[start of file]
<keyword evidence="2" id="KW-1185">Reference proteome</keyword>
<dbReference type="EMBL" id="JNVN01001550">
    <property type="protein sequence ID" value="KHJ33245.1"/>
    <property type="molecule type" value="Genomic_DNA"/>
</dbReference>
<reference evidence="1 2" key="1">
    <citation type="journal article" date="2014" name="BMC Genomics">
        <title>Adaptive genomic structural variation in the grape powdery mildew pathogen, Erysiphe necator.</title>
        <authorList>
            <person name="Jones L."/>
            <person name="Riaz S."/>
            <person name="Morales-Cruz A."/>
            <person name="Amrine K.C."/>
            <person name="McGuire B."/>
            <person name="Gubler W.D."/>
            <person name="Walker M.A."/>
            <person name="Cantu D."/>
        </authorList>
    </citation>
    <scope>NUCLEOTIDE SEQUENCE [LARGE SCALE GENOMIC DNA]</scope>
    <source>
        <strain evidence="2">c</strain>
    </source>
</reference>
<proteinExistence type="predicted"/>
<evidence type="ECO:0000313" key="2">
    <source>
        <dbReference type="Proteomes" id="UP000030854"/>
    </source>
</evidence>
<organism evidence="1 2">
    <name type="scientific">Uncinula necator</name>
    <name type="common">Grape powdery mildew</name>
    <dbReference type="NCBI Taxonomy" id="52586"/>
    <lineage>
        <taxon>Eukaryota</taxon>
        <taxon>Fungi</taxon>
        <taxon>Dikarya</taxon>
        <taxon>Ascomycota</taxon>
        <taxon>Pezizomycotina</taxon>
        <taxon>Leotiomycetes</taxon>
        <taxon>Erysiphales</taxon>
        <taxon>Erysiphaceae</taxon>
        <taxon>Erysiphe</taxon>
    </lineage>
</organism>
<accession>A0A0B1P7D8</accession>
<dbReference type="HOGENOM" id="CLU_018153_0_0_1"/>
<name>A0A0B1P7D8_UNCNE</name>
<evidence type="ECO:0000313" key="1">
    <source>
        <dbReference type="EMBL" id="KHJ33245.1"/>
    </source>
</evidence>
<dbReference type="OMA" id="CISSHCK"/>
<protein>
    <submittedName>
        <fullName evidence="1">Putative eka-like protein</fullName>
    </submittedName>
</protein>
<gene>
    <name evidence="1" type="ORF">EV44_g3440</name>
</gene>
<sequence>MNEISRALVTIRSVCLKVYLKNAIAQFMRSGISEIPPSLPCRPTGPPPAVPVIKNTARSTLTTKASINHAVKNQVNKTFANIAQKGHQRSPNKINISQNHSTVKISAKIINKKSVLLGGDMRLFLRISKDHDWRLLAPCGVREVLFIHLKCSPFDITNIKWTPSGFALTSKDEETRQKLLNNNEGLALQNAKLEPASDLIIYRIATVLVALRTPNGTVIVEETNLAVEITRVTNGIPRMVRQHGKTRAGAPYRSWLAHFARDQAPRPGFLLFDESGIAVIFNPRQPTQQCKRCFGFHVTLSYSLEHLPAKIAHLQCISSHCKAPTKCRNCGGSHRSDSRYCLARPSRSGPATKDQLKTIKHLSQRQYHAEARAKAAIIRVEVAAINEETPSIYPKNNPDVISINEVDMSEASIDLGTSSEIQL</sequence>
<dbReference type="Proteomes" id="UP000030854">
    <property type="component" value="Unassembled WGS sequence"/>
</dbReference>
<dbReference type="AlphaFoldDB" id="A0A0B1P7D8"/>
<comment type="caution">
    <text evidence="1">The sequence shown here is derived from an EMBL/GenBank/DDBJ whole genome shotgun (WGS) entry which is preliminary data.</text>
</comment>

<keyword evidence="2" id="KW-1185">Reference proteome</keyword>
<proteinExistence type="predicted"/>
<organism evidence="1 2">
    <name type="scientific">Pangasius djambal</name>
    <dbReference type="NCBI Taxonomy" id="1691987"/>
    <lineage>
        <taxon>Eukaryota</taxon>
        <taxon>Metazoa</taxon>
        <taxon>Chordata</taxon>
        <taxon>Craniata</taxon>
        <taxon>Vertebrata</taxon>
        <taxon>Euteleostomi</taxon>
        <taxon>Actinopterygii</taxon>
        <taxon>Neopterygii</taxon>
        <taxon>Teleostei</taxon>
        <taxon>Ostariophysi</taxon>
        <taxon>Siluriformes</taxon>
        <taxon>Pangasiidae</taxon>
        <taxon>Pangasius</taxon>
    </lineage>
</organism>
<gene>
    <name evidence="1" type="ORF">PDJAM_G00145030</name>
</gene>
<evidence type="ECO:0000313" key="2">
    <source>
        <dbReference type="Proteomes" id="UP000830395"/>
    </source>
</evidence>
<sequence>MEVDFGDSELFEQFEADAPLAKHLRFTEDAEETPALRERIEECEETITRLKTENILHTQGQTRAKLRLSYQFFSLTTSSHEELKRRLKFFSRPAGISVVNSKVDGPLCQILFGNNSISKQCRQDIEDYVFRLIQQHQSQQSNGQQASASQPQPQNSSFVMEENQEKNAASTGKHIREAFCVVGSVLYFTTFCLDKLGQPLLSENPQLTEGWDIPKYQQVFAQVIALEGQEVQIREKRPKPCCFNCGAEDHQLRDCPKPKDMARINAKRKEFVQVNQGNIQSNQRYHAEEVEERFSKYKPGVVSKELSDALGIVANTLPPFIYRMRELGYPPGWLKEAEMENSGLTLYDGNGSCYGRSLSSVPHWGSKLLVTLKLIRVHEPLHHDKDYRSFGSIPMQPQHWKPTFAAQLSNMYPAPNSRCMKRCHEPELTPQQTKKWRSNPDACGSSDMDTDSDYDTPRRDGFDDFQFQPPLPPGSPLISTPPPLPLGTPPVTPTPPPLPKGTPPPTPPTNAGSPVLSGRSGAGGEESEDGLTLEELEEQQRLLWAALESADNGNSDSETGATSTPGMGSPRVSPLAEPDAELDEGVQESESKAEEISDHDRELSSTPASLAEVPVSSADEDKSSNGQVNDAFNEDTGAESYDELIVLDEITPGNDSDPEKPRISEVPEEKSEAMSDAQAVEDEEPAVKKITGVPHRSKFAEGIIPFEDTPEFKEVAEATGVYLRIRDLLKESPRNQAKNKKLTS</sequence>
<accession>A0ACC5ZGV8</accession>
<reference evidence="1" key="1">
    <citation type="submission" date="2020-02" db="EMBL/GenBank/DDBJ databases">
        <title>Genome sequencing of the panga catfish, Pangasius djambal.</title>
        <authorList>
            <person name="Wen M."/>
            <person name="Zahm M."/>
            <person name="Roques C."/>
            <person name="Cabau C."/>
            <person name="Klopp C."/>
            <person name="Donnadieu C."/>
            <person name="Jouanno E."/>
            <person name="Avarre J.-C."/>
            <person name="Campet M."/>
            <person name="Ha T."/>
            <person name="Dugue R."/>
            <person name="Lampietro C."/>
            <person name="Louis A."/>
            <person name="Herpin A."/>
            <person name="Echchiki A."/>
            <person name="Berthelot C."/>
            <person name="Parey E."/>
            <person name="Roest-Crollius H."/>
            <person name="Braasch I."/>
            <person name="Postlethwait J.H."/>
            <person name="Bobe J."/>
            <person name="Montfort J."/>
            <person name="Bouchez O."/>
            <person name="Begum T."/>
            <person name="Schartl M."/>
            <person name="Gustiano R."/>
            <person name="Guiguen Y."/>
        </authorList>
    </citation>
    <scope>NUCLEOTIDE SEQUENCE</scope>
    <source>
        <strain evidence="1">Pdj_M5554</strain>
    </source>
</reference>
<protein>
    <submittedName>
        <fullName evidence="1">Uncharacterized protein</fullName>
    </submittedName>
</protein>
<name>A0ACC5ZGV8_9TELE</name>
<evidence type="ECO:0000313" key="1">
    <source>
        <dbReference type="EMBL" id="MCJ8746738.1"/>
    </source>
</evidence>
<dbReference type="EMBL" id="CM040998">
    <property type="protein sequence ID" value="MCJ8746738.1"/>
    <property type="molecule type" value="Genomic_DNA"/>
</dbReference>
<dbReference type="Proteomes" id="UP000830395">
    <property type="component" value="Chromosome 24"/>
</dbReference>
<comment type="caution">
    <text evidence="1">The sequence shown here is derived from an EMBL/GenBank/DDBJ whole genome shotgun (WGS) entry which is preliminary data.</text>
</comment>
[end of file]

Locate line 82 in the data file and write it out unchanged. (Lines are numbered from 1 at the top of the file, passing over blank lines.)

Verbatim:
        <taxon>Vertebrata</taxon>